Dean of 3 UW campuses prepares for job cuts, changes around campus
A new dean assigned to three schools in the southwest part of the state said smaller campuses and communities are feeling budget cuts as much as larger campuses.
Thursday was Dr. Charles Clark’s first time on one of his new campuses.
“This has been a really rapid process,” Clark said.
He said the latest budget cuts from the state are the biggest reductions the UW System has sustained by far. He said UW Colleges, which includes 13 colleges and the online program, will take a $5 million hit, a significant percentage of the total spending for all of those smaller two-year institutions.
“We are feeling it every bit as much as the doctoral campuses and the comprehensive campuses are feeling it, and our communities are feeling it every bit as much,” Clark said.
Currently the dean at UW-Manitowoc, Clark will lead UW Baraboo-Sauk County, UW Richland and UW Rock County as the dean of the southwest region. He will officially take on that position in the beginning of 2016.
“We didn’t ask for this, but we have it, and we will make it work, and we will find opportunities to maybe do things we haven’t done before,” Clark said.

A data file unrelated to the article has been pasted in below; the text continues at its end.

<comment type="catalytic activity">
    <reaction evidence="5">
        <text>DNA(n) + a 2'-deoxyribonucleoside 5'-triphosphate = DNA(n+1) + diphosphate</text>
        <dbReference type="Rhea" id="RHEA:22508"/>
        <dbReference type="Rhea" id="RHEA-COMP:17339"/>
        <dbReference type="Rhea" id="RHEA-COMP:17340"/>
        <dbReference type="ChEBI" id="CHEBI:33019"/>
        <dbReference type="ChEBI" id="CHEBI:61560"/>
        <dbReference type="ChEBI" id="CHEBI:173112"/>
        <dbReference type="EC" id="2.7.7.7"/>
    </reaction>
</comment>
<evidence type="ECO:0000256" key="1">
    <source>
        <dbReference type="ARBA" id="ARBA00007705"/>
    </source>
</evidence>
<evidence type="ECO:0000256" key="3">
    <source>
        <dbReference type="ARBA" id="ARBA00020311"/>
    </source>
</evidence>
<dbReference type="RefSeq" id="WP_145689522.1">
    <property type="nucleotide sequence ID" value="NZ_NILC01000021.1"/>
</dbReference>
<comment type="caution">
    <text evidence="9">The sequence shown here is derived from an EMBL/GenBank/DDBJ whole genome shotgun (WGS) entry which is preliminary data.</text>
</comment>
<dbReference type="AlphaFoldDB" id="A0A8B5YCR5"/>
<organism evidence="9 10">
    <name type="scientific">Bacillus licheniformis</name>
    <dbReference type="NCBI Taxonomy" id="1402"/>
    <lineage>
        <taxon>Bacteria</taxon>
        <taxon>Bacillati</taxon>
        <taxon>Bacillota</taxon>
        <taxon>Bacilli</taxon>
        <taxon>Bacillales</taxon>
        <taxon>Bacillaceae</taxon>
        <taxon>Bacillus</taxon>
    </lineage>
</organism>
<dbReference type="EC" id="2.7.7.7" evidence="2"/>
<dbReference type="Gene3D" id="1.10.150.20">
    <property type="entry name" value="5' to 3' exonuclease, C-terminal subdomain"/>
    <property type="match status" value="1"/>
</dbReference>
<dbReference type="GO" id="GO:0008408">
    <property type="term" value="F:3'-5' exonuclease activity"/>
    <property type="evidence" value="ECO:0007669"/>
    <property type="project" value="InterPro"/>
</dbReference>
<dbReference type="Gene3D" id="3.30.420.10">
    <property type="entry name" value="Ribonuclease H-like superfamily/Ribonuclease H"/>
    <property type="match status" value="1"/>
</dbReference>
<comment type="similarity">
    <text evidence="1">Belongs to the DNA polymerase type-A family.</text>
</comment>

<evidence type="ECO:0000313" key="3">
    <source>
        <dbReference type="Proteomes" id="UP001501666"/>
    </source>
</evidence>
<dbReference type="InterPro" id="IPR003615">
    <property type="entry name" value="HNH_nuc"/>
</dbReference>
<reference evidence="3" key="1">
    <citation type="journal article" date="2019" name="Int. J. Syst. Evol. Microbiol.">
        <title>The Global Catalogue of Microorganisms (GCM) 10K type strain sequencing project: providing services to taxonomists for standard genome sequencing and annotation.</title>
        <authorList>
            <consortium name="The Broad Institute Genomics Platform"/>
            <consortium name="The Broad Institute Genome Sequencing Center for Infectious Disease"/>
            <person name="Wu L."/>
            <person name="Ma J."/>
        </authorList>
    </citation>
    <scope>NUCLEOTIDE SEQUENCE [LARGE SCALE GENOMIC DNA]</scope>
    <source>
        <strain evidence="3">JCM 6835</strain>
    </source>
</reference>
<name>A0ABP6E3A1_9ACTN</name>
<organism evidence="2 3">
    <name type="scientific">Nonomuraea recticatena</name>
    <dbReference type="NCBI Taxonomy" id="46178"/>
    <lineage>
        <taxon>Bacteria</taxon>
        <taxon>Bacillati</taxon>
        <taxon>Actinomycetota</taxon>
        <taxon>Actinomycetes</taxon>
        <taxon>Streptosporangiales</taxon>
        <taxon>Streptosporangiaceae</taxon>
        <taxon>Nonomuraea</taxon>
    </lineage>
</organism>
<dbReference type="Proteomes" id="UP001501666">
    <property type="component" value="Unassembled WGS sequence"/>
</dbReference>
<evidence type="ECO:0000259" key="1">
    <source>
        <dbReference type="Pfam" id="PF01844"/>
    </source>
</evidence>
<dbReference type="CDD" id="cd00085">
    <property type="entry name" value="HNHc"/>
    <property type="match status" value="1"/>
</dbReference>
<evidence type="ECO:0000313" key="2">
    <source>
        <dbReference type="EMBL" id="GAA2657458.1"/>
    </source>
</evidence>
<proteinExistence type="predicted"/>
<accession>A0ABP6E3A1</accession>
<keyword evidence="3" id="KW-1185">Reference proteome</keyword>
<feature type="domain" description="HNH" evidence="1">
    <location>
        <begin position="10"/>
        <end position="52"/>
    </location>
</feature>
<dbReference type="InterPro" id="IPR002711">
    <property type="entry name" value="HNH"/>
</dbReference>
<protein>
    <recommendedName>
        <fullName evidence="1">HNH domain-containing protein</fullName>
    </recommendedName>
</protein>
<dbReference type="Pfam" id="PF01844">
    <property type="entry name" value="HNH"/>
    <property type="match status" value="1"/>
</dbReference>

Clark is preparing for job cuts and changes around campus. He said in Baraboo alone, about seven jobs will have to go. He expects around the same amount of position cuts at Richland and even more at the Rock County campus.
Along with regionalizing the administration, Clark said the colleges are essentially outsourcing certain student affairs positions to Madison. Processes like financial aid, recruitment and admissions will be done by people based at the UW Colleges’ Madison administrative offices or assigned to different parts of the state.
“The students this year, they will see a difference, and they’ll notice that,” Clark said.
But Clark sees advantages to regionalization as well.
“I think that just the fact that we are now being brought together as a group, it will be natural for us to start looking and finding opportunities that may have been there all along, but we didn’t see at the time,” Clark said.
In particular, Clark wants to see more collaboration between the campuses, giving students a better chance of taking advantage of curricula at all three schools.
Clark also said with the help of campus administrators who will be on the same school grounds every day, the institutions will be able to maintain its involvement in the surrounding communities.
“We are so embedded in our communities, in our counties, that we have to be absolutely certain that through this regional process we do not lose that or jeopardize that at all, and we won’t,” Clark said. “We will coordinate so that we continue to have that strong community presence.”